Orkney and Shetland are a haven for wildlife. The islands are a birdwatchers’ paradise and one of the major seabird breeding and feeding areas in the North Atlantic. More than a million birds breed in very large colonies. Nowhere else in Britain, and hardly anywhere else in Europe, can you get so close, so easily, to so many seabirds. You can sit on a cliff top watching puffins just a few feet away from you, or you can savour the spectacle of thousands of gannets diving into the sea.
We will certainly see common and grey seals. There are frequent sightings of harbour porpoises and occasionally dolphins and whales.
Shetland is one of the otter’s main strongholds in the UK, so there’s a good chance of seeing otters too.
The islands have over 600 species of flowering plants, including 21 species of wild orchid. Other botanical attractions include rare arctic-alpine plants, wildflower meadows, mosses and lichens.
The programme will be tailored to your wishes and interests, but this is an example of how the holiday may look like.
We will meet in Aberdeen where we will board the ferry to Kirkwall on Orkney, where we will stay 3 nights.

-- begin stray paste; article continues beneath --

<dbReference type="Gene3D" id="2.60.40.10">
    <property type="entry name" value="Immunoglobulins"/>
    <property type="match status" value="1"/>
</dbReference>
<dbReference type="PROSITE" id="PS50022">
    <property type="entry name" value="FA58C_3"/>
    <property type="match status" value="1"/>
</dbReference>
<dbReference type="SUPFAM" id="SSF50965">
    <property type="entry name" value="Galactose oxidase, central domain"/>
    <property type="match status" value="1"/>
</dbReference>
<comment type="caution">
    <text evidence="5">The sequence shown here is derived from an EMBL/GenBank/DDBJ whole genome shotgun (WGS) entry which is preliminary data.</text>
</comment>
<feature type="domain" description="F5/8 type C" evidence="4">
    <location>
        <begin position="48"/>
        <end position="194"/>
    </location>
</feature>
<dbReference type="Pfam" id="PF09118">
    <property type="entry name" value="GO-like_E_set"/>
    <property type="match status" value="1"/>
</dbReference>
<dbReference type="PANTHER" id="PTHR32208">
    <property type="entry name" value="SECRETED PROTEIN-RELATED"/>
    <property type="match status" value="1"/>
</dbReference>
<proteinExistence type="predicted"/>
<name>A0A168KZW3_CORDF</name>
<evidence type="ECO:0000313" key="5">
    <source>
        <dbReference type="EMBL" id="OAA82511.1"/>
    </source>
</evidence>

We will visit several important Neolithic sites on mainland Orkney, from the Ring of Brodgar, to the Stones of Stenness and Maeshowe, which is Britain’s largest chambered cairn. This, the ‘Heart of Neolithic Orkney,’ which also includes Skara Brae, is a UNESCO World Heritage site. We also visit the RSPB (Royal Society for the Protection of Birds) reserve that surrounds the Ring of Brodgar. Its wild flower meadows and wetlands attract waders, ducks and raptors.
About 2 miles/3.2 km, flat
This morning we will take the ferry to Hoy. Our walk will take us along spectacular cliff-top scenery, through another RSPB reserve, to the world famous sea stack known as The Old Man of Hoy that has attracted generations of climbers, not to mention nesting seabirds. This is quite a hard day’s walking, but very much worth the effort.
6 miles/9.5 km, 550ft/170m of ascent
Ring of Brodgar, Orkney
We start the day at Skara Brae, possibly Orkney’s most exciting archaeological site, which was buried by a sandstorm in about 2450 B.Cand then revealed by another storm in 1850.